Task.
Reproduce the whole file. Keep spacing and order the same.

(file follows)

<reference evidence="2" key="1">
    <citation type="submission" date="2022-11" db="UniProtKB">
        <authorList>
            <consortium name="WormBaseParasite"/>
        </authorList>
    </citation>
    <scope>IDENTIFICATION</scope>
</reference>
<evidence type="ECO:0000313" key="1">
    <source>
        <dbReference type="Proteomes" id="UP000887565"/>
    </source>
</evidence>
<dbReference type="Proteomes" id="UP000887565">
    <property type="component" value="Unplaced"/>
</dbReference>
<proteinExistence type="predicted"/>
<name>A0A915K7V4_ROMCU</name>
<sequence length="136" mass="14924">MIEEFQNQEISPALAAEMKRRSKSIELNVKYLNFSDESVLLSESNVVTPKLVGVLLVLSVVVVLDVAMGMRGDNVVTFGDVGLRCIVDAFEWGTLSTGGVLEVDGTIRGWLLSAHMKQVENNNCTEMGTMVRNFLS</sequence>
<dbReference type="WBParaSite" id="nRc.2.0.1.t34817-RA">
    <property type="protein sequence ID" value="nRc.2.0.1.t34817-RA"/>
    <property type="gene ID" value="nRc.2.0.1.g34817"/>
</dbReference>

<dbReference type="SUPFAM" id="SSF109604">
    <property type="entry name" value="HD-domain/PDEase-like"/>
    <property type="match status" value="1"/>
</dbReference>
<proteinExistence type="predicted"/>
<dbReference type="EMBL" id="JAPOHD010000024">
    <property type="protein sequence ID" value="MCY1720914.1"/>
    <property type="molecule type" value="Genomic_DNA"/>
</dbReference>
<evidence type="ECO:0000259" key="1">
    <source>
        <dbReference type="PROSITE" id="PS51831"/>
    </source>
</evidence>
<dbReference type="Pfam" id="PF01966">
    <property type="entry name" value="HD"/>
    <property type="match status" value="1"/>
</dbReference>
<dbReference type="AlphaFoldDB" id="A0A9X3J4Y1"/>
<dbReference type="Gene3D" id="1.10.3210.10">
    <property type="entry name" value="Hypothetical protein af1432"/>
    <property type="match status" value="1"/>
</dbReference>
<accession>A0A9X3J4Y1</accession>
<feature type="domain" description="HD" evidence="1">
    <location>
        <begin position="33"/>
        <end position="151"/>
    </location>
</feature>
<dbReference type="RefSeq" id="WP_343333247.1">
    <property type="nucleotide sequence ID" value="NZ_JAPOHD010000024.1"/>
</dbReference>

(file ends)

<reference evidence="2" key="1">
    <citation type="submission" date="2022-11" db="UniProtKB">
        <authorList>
            <consortium name="WormBaseParasite"/>
        </authorList>
    </citation>
    <scope>IDENTIFICATION</scope>
</reference>
<evidence type="ECO:0000313" key="1">
    <source>
        <dbReference type="Proteomes" id="UP000887565"/>
    </source>
</evidence>
<dbReference type="Proteomes" id="UP000887565">
    <property type="component" value="Unplaced"/>
</dbReference>
<proteinExistence type="predicted"/>
<name>A0A915K7V4_ROMCU</name>
<sequence length="136" mass="14924">MIEEFQNQEISPALAAEMKRRSKSIELNVKYLNFSDESVLLSESNVVTPKLVGVLLVLSVVVVLDVAMGMRGDNVVTFGDVGLRCIVDAFEWGTLSTGGVLEVDGTIRGWLLSAHMKQVENNNCTEMGTMVRNFLS</sequence>
<dbReference type="WBParaSite" id="nRc.2.0.1.t34817-RA">
    <property type="protein sequence ID" value="nRc.2.0.1.t34817-RA"/>
    <property type="gene ID" value="nRc.2.0.1.g34817"/>
</dbReference>

<dbReference type="SUPFAM" id="SSF109604">
    <property type="entry name" value="HD-domain/PDEase-like"/>
    <property type="match status" value="1"/>
</dbReference>
<proteinExistence type="predicted"/>
<dbReference type="EMBL" id="JAPOHD010000024">
    <property type="protein sequence ID" value="MCY1720914.1"/>
    <property type="molecule type" value="Genomic_DNA"/>
</dbReference>
<evidence type="ECO:0000259" key="1">
    <source>
        <dbReference type="PROSITE" id="PS51831"/>
    </source>
</evidence>
<dbReference type="Pfam" id="PF01966">
    <property type="entry name" value="HD"/>
    <property type="match status" value="1"/>
</dbReference>
<dbReference type="AlphaFoldDB" id="A0A9X3J4Y1"/>
<dbReference type="Gene3D" id="1.10.3210.10">
    <property type="entry name" value="Hypothetical protein af1432"/>
    <property type="match status" value="1"/>
</dbReference>
<accession>A0A9X3J4Y1</accession>
<feature type="domain" description="HD" evidence="1">
    <location>
        <begin position="33"/>
        <end position="151"/>
    </location>
</feature>
<dbReference type="RefSeq" id="WP_343333247.1">
    <property type="nucleotide sequence ID" value="NZ_JAPOHD010000024.1"/>
</dbReference>